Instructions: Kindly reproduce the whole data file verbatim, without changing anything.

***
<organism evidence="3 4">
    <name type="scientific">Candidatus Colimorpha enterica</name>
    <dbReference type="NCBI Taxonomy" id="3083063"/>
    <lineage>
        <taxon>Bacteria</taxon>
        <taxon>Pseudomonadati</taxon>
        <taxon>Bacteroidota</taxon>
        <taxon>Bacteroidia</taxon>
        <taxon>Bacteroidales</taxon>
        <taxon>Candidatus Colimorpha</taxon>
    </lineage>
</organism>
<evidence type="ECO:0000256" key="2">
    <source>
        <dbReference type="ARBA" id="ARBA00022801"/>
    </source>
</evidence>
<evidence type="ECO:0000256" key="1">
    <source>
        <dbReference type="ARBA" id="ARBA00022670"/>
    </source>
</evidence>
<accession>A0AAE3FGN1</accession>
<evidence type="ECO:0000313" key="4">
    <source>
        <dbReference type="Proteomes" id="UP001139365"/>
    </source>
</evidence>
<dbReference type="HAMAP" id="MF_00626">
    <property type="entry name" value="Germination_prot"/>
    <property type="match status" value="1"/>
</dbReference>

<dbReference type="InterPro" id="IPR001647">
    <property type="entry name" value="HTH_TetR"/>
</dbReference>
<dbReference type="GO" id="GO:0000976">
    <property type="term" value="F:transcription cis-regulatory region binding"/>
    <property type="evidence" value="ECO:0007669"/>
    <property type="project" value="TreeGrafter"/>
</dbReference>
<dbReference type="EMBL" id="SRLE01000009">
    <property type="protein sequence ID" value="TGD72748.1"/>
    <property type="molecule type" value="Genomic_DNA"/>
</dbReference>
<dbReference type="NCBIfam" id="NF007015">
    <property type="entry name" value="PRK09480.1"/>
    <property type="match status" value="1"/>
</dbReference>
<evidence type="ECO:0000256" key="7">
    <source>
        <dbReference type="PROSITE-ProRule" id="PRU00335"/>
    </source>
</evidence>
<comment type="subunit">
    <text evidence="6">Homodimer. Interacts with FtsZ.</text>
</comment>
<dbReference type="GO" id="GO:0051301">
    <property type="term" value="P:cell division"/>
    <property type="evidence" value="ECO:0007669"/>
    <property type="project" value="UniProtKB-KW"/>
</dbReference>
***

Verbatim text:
<organism evidence="3 4">
    <name type="scientific">Candidatus Colimorpha enterica</name>
    <dbReference type="NCBI Taxonomy" id="3083063"/>
    <lineage>
        <taxon>Bacteria</taxon>
        <taxon>Pseudomonadati</taxon>
        <taxon>Bacteroidota</taxon>
        <taxon>Bacteroidia</taxon>
        <taxon>Bacteroidales</taxon>
        <taxon>Candidatus Colimorpha</taxon>
    </lineage>
</organism>
<evidence type="ECO:0000256" key="2">
    <source>
        <dbReference type="ARBA" id="ARBA00022801"/>
    </source>
</evidence>
<evidence type="ECO:0000256" key="1">
    <source>
        <dbReference type="ARBA" id="ARBA00022670"/>
    </source>
</evidence>
<accession>A0AAE3FGN1</accession>
<evidence type="ECO:0000313" key="4">
    <source>
        <dbReference type="Proteomes" id="UP001139365"/>
    </source>
</evidence>
<dbReference type="HAMAP" id="MF_00626">
    <property type="entry name" value="Germination_prot"/>
    <property type="match status" value="1"/>
</dbReference>

<dbReference type="InterPro" id="IPR001647">
    <property type="entry name" value="HTH_TetR"/>
</dbReference>
<dbReference type="GO" id="GO:0000976">
    <property type="term" value="F:transcription cis-regulatory region binding"/>
    <property type="evidence" value="ECO:0007669"/>
    <property type="project" value="TreeGrafter"/>
</dbReference>
<dbReference type="EMBL" id="SRLE01000009">
    <property type="protein sequence ID" value="TGD72748.1"/>
    <property type="molecule type" value="Genomic_DNA"/>
</dbReference>
<dbReference type="NCBIfam" id="NF007015">
    <property type="entry name" value="PRK09480.1"/>
    <property type="match status" value="1"/>
</dbReference>
<evidence type="ECO:0000256" key="7">
    <source>
        <dbReference type="PROSITE-ProRule" id="PRU00335"/>
    </source>
</evidence>
<comment type="subunit">
    <text evidence="6">Homodimer. Interacts with FtsZ.</text>
</comment>
<dbReference type="GO" id="GO:0051301">
    <property type="term" value="P:cell division"/>
    <property type="evidence" value="ECO:0007669"/>
    <property type="project" value="UniProtKB-KW"/>
</dbReference>